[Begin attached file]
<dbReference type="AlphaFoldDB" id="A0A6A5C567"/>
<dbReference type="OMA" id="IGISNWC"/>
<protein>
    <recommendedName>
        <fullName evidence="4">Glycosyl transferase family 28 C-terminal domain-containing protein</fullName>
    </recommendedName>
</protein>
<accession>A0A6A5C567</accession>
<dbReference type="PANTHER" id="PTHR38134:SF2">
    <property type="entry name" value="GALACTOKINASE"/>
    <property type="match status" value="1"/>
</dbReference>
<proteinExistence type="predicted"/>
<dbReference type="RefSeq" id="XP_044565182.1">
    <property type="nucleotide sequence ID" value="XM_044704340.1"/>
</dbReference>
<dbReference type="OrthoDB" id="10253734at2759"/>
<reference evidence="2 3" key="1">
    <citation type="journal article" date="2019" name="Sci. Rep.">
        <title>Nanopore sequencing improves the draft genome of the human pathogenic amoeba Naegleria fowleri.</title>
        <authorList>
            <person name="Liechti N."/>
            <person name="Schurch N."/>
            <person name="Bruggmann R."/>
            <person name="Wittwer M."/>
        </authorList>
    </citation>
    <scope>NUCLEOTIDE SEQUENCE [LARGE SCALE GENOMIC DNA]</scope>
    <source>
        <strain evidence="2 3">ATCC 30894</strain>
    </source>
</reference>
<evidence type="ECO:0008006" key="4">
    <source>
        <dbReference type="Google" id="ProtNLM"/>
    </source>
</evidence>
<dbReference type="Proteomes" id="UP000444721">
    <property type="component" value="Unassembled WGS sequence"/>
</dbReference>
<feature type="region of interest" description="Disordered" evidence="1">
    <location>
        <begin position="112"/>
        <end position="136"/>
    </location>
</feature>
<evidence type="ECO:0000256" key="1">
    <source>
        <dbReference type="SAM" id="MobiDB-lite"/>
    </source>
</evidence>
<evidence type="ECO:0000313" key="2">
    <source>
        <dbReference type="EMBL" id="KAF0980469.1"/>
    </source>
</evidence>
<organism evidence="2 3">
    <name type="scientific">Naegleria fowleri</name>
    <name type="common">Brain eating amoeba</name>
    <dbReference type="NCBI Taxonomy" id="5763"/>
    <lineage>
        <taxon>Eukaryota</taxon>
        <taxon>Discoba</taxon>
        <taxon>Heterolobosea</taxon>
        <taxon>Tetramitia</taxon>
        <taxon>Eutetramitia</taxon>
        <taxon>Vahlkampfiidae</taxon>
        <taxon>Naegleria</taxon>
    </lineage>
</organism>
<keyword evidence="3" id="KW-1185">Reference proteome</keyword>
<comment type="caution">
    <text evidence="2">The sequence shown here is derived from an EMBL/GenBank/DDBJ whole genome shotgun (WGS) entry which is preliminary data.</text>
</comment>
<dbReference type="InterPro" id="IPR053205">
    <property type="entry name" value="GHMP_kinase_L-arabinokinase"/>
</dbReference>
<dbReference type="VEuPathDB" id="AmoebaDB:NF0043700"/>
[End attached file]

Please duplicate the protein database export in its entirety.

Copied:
<dbReference type="AlphaFoldDB" id="A0A6A5C567"/>
<dbReference type="OMA" id="IGISNWC"/>
<protein>
    <recommendedName>
        <fullName evidence="4">Glycosyl transferase family 28 C-terminal domain-containing protein</fullName>
    </recommendedName>
</protein>
<accession>A0A6A5C567</accession>
<dbReference type="PANTHER" id="PTHR38134:SF2">
    <property type="entry name" value="GALACTOKINASE"/>
    <property type="match status" value="1"/>
</dbReference>
<proteinExistence type="predicted"/>
<dbReference type="RefSeq" id="XP_044565182.1">
    <property type="nucleotide sequence ID" value="XM_044704340.1"/>
</dbReference>
<dbReference type="OrthoDB" id="10253734at2759"/>
<reference evidence="2 3" key="1">
    <citation type="journal article" date="2019" name="Sci. Rep.">
        <title>Nanopore sequencing improves the draft genome of the human pathogenic amoeba Naegleria fowleri.</title>
        <authorList>
            <person name="Liechti N."/>
            <person name="Schurch N."/>
            <person name="Bruggmann R."/>
            <person name="Wittwer M."/>
        </authorList>
    </citation>
    <scope>NUCLEOTIDE SEQUENCE [LARGE SCALE GENOMIC DNA]</scope>
    <source>
        <strain evidence="2 3">ATCC 30894</strain>
    </source>
</reference>
<evidence type="ECO:0008006" key="4">
    <source>
        <dbReference type="Google" id="ProtNLM"/>
    </source>
</evidence>
<dbReference type="Proteomes" id="UP000444721">
    <property type="component" value="Unassembled WGS sequence"/>
</dbReference>
<feature type="region of interest" description="Disordered" evidence="1">
    <location>
        <begin position="112"/>
        <end position="136"/>
    </location>
</feature>
<evidence type="ECO:0000256" key="1">
    <source>
        <dbReference type="SAM" id="MobiDB-lite"/>
    </source>
</evidence>
<evidence type="ECO:0000313" key="2">
    <source>
        <dbReference type="EMBL" id="KAF0980469.1"/>
    </source>
</evidence>
<organism evidence="2 3">
    <name type="scientific">Naegleria fowleri</name>
    <name type="common">Brain eating amoeba</name>
    <dbReference type="NCBI Taxonomy" id="5763"/>
    <lineage>
        <taxon>Eukaryota</taxon>
        <taxon>Discoba</taxon>
        <taxon>Heterolobosea</taxon>
        <taxon>Tetramitia</taxon>
        <taxon>Eutetramitia</taxon>
        <taxon>Vahlkampfiidae</taxon>
        <taxon>Naegleria</taxon>
    </lineage>
</organism>
<keyword evidence="3" id="KW-1185">Reference proteome</keyword>
<comment type="caution">
    <text evidence="2">The sequence shown here is derived from an EMBL/GenBank/DDBJ whole genome shotgun (WGS) entry which is preliminary data.</text>
</comment>
<dbReference type="InterPro" id="IPR053205">
    <property type="entry name" value="GHMP_kinase_L-arabinokinase"/>
</dbReference>
<dbReference type="VEuPathDB" id="AmoebaDB:NF0043700"/>